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Intellectual or developmental disability is a condition that can affect a person’s ability to learn, language development, sensory experiences, and behaviour. With the right support, a person with a developmental disability can be as independent as possible and live a full and happy life.

Defining Developmental Disabilities

Down syndrome, traumatic brain injury (TBI), and autism are three of the most well-known developmental disabilities. Autism and Down syndrome are both conditions people are born with. A blow to the head causes traumatic brain injury, and this can happen to anyone at any time. But there are many more as well, like sensory processing disorders, learning disabilities, developmental delays, and metabolic developmental disabilities.

Disabilities vary in how severe they are. Some people with developmental disabilities can live on their own and do things similar to people who don’t have any kind of disability. Others need healthcare around the clock and will never be able to live independently.

How Can You Help a Person With a Developmental Disability?

As said, the term “developmental disability” covers many conditions, each with its own symptoms and care needs. So there’s no single way to care for someone with a disability that works for everyone. 

Below are some helpful tips for caregivers and family members:

Get Educated

First and foremost, it is important to learn as much as possible about the disability of the person you care for. Read books, subscribe to specialized magazines, look at websites, and most importantly, find people who know about the condition and ask them questions. Finding a parent or caretaker support group is a great way to do this.

Get Support

When caring for someone with a developmental disability, support is very important. As a caretaker, you’ll face problems that only other caretakers will understand. You can get long-term help and emotional support by joining a support group – even when things are hard.

Enhance Your Communication Skills

To talk to someone with a developmental disability, you might need to learn new ways to communicate. The person may not understand what you’re saying – or how you are saying it. In the same way, you might find it difficult to understand how they talk, which can be frustrating for everyone.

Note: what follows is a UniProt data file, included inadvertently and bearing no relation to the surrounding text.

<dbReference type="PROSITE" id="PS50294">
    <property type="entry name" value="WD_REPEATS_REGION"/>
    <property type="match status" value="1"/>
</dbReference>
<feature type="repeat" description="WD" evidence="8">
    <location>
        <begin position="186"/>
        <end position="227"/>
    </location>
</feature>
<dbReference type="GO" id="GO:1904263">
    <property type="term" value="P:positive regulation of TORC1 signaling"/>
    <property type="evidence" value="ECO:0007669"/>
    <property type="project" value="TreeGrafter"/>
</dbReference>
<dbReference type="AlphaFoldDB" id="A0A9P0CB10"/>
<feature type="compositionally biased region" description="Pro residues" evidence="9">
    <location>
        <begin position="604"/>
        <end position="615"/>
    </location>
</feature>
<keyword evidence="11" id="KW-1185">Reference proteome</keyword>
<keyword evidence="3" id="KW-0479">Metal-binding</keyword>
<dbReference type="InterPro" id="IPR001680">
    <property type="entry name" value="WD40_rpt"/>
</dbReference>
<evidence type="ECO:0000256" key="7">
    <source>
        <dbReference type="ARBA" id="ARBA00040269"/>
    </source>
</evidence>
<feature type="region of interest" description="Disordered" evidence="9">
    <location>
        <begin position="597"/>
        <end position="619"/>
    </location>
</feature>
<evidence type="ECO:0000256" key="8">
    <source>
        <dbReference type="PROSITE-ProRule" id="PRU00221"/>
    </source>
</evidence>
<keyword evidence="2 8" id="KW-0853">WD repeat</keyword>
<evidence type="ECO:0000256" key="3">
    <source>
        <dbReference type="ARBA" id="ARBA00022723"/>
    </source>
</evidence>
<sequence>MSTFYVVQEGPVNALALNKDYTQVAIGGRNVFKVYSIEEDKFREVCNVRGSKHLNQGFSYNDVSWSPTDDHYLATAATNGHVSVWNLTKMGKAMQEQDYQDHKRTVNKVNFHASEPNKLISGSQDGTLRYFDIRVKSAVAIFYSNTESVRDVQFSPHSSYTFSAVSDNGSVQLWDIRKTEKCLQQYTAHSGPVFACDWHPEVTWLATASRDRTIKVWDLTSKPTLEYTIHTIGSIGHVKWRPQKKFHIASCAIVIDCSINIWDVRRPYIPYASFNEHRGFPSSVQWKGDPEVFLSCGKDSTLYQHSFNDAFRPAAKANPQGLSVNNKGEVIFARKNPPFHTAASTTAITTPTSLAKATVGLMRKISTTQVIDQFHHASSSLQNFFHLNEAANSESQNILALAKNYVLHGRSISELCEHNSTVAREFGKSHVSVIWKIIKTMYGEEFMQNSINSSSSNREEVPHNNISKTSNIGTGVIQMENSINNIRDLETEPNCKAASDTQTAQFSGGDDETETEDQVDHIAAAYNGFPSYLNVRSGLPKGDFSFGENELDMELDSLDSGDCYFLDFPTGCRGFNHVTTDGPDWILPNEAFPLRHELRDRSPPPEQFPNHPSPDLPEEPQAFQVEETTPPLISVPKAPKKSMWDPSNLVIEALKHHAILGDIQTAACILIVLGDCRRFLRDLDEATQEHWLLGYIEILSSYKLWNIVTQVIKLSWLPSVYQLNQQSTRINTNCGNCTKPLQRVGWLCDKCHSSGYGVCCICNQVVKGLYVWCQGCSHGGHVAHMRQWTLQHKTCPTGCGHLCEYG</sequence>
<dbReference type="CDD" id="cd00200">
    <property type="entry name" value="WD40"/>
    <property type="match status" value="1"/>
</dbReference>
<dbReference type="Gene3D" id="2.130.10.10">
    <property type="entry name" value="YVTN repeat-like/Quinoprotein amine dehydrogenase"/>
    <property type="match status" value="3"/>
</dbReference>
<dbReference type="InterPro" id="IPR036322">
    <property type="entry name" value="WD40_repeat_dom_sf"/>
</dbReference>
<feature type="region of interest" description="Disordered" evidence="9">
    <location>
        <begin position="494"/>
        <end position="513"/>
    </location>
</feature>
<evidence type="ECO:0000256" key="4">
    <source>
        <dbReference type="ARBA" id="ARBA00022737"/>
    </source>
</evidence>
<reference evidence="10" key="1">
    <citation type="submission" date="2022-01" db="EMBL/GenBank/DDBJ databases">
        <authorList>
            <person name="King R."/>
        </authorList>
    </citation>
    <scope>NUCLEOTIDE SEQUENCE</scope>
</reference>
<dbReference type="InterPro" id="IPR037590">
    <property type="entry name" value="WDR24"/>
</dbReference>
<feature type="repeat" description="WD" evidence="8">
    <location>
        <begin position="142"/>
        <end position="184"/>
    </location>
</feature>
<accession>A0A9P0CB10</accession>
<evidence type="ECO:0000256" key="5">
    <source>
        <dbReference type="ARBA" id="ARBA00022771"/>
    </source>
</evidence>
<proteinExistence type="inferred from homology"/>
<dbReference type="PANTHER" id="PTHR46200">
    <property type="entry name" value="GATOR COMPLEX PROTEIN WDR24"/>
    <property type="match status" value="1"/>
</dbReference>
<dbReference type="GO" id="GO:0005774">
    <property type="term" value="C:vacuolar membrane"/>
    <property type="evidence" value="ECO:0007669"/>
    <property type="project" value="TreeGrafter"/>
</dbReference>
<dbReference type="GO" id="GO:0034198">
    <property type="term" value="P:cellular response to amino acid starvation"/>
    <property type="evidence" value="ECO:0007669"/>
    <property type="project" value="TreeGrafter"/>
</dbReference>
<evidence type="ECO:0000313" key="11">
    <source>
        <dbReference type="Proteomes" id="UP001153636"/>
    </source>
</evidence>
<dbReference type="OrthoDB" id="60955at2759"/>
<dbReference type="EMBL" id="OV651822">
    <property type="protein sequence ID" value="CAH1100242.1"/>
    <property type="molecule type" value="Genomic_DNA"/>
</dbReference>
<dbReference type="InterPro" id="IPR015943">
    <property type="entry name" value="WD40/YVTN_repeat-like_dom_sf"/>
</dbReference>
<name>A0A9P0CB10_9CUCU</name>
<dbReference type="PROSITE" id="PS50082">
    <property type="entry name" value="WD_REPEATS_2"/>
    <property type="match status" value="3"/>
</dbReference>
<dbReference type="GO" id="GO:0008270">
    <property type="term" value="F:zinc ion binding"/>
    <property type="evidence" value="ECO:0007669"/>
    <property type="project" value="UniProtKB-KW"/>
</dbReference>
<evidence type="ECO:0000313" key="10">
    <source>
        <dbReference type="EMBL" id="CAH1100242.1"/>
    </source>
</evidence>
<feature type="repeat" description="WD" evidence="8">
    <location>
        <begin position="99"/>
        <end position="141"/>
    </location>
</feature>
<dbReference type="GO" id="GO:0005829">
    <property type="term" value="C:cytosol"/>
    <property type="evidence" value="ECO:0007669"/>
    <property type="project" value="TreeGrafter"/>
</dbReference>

It’s important to use clear, easy-to-understand words. Don’t make things harder than they need to be. Keep communication friendly and use clear body language to show what you mean and how you feel. For example, when you talk to someone with autism, they might not understand sarcasm or other subtleties. Because of this obstacle, conversations can get very confusing.

OCL - How Can You Help a Person With a Developmental DisabilityThus, direct communication is very important. You can also say how you feel instead of trying to show how you feel, which may not be noticed. For example, you could say, “I’m sad”, which is a clear way to let the person know how you feel. If you don’t know what to say, you can ask other caregivers for tips and advice (or watch how they talk to people with disabilities).

Don’t Assume

When you are assisting someone with a disability don’t assume that they need help with everything. Ask them directly what they need a hand with. Encourage them to try out a new skill on their own and provide support when asked or prompted. 

OCL Can Help

OCL offers a variety of support services for adults with developmental disabilities. Using our Person-Centred Approach (PCA), supports and services are personalized. All PCA outcomes are unique  to each person and take into account culture, religious beliefs, personal goals  and way of thinking. 

Call us in Ottawa at (613) 254-9400 or send us an email at info@ocl.ca for more information today.

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